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June 11 - June 17, 2012

What are the criteria for selecting coatings for application during extreme (atmospheric) heat?



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Selected Answers

From Jay Barstow of Aeroflor Coating Services on June 18, 2012:
     Pot life for one (pre-cool). Heat can be good in that it reduces viscosity and increases wet-out, but if the substrate is concrete, trapped air can off-gas (coat in cool-down cycle), or solvents can flash off the surface too quickly, leading to entrapment (especially prevelant in windy conditions). Recoat window can be shortened significantly as well (check data sheet). In addition, my guys sweat on the substrates as well, which makes me none too happy.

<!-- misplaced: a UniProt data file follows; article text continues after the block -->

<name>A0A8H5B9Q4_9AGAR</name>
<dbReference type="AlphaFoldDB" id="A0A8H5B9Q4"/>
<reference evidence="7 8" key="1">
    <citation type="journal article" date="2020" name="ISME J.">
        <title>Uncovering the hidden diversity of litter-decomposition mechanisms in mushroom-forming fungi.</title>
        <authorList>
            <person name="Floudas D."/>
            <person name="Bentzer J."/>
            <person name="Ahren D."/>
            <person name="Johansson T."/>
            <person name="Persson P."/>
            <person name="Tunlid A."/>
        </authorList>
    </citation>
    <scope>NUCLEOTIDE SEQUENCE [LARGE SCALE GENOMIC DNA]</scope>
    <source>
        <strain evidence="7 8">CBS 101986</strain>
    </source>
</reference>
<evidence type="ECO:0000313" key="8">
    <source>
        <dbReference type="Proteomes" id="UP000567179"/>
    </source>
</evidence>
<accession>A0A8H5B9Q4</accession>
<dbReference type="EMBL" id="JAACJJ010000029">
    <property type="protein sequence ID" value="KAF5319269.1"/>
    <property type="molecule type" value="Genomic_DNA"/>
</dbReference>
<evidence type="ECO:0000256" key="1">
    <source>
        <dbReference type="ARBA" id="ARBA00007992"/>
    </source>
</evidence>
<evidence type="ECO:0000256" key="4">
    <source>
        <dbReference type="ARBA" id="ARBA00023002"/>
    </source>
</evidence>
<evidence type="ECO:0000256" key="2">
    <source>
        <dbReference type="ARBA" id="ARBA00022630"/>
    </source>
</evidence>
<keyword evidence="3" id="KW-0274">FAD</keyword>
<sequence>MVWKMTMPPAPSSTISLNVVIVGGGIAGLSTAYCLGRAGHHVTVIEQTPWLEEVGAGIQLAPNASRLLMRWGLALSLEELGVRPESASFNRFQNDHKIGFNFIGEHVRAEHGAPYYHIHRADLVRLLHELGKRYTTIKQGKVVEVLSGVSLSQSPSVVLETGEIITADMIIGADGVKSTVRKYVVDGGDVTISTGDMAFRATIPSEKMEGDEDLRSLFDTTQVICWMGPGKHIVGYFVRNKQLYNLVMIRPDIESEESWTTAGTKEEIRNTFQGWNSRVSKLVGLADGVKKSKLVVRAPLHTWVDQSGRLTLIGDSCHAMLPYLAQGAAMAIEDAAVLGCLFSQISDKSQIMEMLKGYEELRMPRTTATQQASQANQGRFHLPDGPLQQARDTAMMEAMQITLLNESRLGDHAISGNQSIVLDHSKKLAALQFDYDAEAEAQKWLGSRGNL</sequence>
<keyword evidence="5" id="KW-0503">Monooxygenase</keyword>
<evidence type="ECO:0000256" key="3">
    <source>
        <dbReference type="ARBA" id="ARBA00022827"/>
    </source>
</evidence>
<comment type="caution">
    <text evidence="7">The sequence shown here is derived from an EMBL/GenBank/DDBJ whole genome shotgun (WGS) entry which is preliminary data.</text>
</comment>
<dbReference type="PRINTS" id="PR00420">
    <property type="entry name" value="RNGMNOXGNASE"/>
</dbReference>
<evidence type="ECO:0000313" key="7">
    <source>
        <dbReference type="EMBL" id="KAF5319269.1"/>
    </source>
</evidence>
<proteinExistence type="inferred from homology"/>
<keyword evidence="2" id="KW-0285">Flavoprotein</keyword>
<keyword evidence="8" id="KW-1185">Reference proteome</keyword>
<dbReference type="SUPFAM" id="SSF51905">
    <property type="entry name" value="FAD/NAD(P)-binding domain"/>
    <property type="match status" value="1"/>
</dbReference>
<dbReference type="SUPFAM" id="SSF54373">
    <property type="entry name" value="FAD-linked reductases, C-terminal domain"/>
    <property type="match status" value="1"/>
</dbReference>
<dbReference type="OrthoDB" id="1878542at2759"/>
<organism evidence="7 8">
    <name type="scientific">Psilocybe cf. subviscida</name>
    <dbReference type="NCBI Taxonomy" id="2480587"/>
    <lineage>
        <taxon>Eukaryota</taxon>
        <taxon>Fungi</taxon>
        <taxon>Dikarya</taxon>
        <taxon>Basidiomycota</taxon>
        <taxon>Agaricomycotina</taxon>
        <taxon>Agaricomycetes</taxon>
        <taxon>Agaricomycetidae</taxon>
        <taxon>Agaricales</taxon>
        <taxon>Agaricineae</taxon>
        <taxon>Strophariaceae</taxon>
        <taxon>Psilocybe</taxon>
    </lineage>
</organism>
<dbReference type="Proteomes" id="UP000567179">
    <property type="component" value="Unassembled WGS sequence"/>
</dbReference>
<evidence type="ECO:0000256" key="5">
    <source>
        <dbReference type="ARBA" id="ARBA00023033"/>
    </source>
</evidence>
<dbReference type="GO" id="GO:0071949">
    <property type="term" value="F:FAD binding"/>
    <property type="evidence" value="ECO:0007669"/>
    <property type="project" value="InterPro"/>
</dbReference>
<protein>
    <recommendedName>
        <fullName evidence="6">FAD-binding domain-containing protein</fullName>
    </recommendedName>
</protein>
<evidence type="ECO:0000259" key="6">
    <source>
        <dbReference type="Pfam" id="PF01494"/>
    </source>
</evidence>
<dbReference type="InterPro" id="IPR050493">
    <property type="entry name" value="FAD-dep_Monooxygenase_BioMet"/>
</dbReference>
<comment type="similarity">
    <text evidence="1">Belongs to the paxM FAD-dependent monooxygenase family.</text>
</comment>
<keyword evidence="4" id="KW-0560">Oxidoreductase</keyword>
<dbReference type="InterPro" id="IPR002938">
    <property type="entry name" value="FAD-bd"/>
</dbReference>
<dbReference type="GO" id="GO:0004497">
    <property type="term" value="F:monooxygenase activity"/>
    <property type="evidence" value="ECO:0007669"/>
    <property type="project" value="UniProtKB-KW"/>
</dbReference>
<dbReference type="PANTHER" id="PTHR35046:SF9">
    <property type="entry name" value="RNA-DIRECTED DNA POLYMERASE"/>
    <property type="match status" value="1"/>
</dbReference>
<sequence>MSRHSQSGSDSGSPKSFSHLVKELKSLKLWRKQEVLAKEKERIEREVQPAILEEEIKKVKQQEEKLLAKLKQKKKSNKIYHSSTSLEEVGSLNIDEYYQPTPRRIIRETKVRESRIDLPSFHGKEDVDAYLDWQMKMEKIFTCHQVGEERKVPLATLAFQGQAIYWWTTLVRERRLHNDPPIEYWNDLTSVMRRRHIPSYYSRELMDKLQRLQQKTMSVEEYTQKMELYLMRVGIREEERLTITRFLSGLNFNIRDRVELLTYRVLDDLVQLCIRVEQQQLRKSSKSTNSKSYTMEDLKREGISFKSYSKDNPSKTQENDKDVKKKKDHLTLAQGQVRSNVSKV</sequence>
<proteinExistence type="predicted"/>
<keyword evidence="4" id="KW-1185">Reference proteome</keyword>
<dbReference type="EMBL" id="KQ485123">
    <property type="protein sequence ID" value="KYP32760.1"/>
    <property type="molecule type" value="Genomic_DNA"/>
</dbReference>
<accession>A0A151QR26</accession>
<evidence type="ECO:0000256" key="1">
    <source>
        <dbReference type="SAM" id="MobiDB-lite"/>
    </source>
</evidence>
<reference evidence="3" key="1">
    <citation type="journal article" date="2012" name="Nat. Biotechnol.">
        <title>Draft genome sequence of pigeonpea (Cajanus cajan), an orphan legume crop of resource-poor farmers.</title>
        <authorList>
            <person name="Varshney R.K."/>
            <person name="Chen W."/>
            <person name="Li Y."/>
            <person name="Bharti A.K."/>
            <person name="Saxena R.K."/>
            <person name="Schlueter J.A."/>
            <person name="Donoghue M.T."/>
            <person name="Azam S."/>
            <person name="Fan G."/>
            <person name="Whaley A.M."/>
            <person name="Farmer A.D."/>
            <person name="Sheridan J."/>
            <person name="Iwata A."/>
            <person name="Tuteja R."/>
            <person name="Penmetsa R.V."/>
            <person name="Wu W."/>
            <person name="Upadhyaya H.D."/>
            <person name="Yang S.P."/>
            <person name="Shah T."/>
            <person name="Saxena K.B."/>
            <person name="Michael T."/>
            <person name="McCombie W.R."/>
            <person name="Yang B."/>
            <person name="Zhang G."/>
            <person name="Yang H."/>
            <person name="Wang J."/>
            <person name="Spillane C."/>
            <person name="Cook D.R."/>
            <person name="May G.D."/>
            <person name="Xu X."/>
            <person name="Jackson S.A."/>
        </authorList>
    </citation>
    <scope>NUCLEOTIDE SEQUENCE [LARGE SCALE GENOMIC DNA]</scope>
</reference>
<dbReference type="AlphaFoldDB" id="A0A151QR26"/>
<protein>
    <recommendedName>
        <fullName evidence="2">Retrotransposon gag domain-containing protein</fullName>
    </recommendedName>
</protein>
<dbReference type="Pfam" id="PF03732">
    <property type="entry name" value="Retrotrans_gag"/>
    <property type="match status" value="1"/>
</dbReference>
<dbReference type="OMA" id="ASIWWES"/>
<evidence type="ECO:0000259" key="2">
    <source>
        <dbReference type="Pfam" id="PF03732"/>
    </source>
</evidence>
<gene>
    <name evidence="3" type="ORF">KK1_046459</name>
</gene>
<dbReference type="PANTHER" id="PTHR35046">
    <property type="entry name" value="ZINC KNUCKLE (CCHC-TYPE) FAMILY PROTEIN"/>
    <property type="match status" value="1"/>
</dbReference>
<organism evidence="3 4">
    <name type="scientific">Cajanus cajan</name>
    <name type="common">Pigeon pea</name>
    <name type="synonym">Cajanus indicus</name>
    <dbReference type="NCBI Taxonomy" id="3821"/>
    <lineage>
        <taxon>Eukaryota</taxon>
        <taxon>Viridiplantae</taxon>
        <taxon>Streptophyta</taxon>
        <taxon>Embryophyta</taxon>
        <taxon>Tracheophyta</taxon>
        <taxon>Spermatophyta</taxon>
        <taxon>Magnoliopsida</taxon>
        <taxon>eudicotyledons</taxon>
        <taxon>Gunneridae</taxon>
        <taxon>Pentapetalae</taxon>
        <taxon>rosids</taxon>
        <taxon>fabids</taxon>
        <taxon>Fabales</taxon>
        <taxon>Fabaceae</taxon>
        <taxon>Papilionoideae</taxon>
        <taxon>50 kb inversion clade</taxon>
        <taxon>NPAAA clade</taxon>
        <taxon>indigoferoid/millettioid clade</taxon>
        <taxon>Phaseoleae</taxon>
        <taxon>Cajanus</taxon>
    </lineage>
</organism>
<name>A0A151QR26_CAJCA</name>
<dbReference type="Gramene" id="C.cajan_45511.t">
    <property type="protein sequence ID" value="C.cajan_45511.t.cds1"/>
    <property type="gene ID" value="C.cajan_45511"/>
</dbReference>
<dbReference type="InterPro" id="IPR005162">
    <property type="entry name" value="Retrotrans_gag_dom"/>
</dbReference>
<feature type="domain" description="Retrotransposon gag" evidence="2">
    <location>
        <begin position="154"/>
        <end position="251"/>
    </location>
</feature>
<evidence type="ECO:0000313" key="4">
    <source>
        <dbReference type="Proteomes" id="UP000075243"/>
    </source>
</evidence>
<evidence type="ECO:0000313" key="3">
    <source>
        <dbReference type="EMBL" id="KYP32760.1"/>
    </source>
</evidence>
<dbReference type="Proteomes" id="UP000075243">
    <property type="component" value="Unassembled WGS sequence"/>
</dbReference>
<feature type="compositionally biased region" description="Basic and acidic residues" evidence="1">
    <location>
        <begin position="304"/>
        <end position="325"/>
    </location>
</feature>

From Jeremi Day of Allphaz Inspection Services on June 11, 2012:
     Surface temperature is what is used to determine service life, cure times, overcoat or recoat intervals, service compatibility, etc. Therefore, selection of coatings should be based on surface temperature rather than atmospheric temperature. The selection should, however, take into account the atmospheric temperature to identify pot life limitations, LEL limits, and the general characteristics of the coating and how it will react in certain atmospheric conditions, such as whether or not to use tropical cure formulations of the product as apposed to cold cure versions. More clarity to the question is needed, in my opinion.

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Tagged categories: Coating selection; Paint application; Temperature


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